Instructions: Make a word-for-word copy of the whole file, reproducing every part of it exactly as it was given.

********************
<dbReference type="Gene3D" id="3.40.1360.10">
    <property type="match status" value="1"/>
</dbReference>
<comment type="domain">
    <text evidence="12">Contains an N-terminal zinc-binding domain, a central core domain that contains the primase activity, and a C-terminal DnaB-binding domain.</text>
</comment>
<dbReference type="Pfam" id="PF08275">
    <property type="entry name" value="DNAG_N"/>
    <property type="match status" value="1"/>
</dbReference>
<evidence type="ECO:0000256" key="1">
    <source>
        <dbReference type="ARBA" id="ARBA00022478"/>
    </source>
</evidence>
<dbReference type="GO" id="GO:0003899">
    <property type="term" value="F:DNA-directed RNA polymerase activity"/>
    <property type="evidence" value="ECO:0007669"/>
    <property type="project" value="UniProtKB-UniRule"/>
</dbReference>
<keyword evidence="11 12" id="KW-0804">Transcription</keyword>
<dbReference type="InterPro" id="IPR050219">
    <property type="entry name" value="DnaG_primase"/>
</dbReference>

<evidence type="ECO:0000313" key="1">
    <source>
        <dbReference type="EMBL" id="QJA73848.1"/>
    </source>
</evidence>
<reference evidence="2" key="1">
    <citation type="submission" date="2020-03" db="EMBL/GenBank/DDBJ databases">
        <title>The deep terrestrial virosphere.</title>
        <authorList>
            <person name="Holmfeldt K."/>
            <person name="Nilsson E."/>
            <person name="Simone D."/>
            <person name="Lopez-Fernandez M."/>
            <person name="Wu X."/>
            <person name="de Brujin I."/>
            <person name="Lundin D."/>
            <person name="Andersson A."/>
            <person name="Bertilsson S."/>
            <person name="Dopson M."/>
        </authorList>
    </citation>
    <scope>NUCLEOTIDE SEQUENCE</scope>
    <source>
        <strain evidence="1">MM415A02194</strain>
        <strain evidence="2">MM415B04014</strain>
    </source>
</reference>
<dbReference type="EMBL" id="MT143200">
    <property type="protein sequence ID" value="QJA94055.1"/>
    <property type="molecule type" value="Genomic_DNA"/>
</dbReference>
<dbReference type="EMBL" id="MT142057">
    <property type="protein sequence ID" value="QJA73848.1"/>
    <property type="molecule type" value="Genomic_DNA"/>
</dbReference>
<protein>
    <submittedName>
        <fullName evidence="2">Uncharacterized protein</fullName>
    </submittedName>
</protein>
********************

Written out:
<dbReference type="Gene3D" id="3.40.1360.10">
    <property type="match status" value="1"/>
</dbReference>
<comment type="domain">
    <text evidence="12">Contains an N-terminal zinc-binding domain, a central core domain that contains the primase activity, and a C-terminal DnaB-binding domain.</text>
</comment>
<dbReference type="Pfam" id="PF08275">
    <property type="entry name" value="DNAG_N"/>
    <property type="match status" value="1"/>
</dbReference>
<evidence type="ECO:0000256" key="1">
    <source>
        <dbReference type="ARBA" id="ARBA00022478"/>
    </source>
</evidence>
<dbReference type="GO" id="GO:0003899">
    <property type="term" value="F:DNA-directed RNA polymerase activity"/>
    <property type="evidence" value="ECO:0007669"/>
    <property type="project" value="UniProtKB-UniRule"/>
</dbReference>
<keyword evidence="11 12" id="KW-0804">Transcription</keyword>
<dbReference type="InterPro" id="IPR050219">
    <property type="entry name" value="DnaG_primase"/>
</dbReference>

<evidence type="ECO:0000313" key="1">
    <source>
        <dbReference type="EMBL" id="QJA73848.1"/>
    </source>
</evidence>
<reference evidence="2" key="1">
    <citation type="submission" date="2020-03" db="EMBL/GenBank/DDBJ databases">
        <title>The deep terrestrial virosphere.</title>
        <authorList>
            <person name="Holmfeldt K."/>
            <person name="Nilsson E."/>
            <person name="Simone D."/>
            <person name="Lopez-Fernandez M."/>
            <person name="Wu X."/>
            <person name="de Brujin I."/>
            <person name="Lundin D."/>
            <person name="Andersson A."/>
            <person name="Bertilsson S."/>
            <person name="Dopson M."/>
        </authorList>
    </citation>
    <scope>NUCLEOTIDE SEQUENCE</scope>
    <source>
        <strain evidence="1">MM415A02194</strain>
        <strain evidence="2">MM415B04014</strain>
    </source>
</reference>
<dbReference type="EMBL" id="MT143200">
    <property type="protein sequence ID" value="QJA94055.1"/>
    <property type="molecule type" value="Genomic_DNA"/>
</dbReference>
<dbReference type="EMBL" id="MT142057">
    <property type="protein sequence ID" value="QJA73848.1"/>
    <property type="molecule type" value="Genomic_DNA"/>
</dbReference>
<protein>
    <submittedName>
        <fullName evidence="2">Uncharacterized protein</fullName>
    </submittedName>
</protein>